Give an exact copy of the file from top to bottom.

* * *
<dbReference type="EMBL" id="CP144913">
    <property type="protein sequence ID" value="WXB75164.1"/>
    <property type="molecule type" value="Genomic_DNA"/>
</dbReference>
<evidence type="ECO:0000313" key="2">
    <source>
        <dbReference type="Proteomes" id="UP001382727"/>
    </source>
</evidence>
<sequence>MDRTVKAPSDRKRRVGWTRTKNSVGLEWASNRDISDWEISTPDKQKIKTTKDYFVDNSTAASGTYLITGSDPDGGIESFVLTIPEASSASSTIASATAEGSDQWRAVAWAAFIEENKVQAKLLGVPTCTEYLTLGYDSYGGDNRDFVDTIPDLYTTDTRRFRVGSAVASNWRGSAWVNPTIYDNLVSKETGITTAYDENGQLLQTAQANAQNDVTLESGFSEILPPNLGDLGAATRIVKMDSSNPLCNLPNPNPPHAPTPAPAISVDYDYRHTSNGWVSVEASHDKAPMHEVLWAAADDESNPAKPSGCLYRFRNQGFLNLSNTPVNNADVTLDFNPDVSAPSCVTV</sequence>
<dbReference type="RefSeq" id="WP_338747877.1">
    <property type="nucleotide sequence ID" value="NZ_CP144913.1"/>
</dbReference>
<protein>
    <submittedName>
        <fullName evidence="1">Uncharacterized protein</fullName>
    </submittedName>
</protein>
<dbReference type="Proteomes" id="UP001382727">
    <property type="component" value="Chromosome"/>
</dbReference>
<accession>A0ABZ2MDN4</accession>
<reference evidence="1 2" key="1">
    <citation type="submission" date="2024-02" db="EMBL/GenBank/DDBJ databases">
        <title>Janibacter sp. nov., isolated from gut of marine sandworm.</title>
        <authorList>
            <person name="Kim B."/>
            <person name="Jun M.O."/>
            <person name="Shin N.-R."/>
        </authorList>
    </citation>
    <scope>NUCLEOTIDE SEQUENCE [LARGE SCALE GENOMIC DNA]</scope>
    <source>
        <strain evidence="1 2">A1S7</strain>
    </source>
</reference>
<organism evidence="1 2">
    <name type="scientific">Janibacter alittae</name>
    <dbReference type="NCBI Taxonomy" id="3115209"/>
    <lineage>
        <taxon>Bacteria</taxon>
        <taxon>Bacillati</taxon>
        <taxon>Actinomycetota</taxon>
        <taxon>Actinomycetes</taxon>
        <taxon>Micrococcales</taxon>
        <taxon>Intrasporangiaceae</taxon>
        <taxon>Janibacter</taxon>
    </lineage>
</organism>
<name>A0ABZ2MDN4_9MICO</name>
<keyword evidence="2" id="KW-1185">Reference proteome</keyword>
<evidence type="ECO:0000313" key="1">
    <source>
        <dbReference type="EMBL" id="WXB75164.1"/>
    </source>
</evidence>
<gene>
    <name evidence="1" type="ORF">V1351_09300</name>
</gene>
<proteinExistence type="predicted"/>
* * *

<dbReference type="EMBL" id="CP144913">
    <property type="protein sequence ID" value="WXB75164.1"/>
    <property type="molecule type" value="Genomic_DNA"/>
</dbReference>
<evidence type="ECO:0000313" key="2">
    <source>
        <dbReference type="Proteomes" id="UP001382727"/>
    </source>
</evidence>
<sequence>MDRTVKAPSDRKRRVGWTRTKNSVGLEWASNRDISDWEISTPDKQKIKTTKDYFVDNSTAASGTYLITGSDPDGGIESFVLTIPEASSASSTIASATAEGSDQWRAVAWAAFIEENKVQAKLLGVPTCTEYLTLGYDSYGGDNRDFVDTIPDLYTTDTRRFRVGSAVASNWRGSAWVNPTIYDNLVSKETGITTAYDENGQLLQTAQANAQNDVTLESGFSEILPPNLGDLGAATRIVKMDSSNPLCNLPNPNPPHAPTPAPAISVDYDYRHTSNGWVSVEASHDKAPMHEVLWAAADDESNPAKPSGCLYRFRNQGFLNLSNTPVNNADVTLDFNPDVSAPSCVTV</sequence>
<dbReference type="RefSeq" id="WP_338747877.1">
    <property type="nucleotide sequence ID" value="NZ_CP144913.1"/>
</dbReference>
<protein>
    <submittedName>
        <fullName evidence="1">Uncharacterized protein</fullName>
    </submittedName>
</protein>
<dbReference type="Proteomes" id="UP001382727">
    <property type="component" value="Chromosome"/>
</dbReference>
<accession>A0ABZ2MDN4</accession>
<reference evidence="1 2" key="1">
    <citation type="submission" date="2024-02" db="EMBL/GenBank/DDBJ databases">
        <title>Janibacter sp. nov., isolated from gut of marine sandworm.</title>
        <authorList>
            <person name="Kim B."/>
            <person name="Jun M.O."/>
            <person name="Shin N.-R."/>
        </authorList>
    </citation>
    <scope>NUCLEOTIDE SEQUENCE [LARGE SCALE GENOMIC DNA]</scope>
    <source>
        <strain evidence="1 2">A1S7</strain>
    </source>
</reference>
<organism evidence="1 2">
    <name type="scientific">Janibacter alittae</name>
    <dbReference type="NCBI Taxonomy" id="3115209"/>
    <lineage>
        <taxon>Bacteria</taxon>
        <taxon>Bacillati</taxon>
        <taxon>Actinomycetota</taxon>
        <taxon>Actinomycetes</taxon>
        <taxon>Micrococcales</taxon>
        <taxon>Intrasporangiaceae</taxon>
        <taxon>Janibacter</taxon>
    </lineage>
</organism>
<name>A0ABZ2MDN4_9MICO</name>
<keyword evidence="2" id="KW-1185">Reference proteome</keyword>
<evidence type="ECO:0000313" key="1">
    <source>
        <dbReference type="EMBL" id="WXB75164.1"/>
    </source>
</evidence>
<gene>
    <name evidence="1" type="ORF">V1351_09300</name>
</gene>
<proteinExistence type="predicted"/>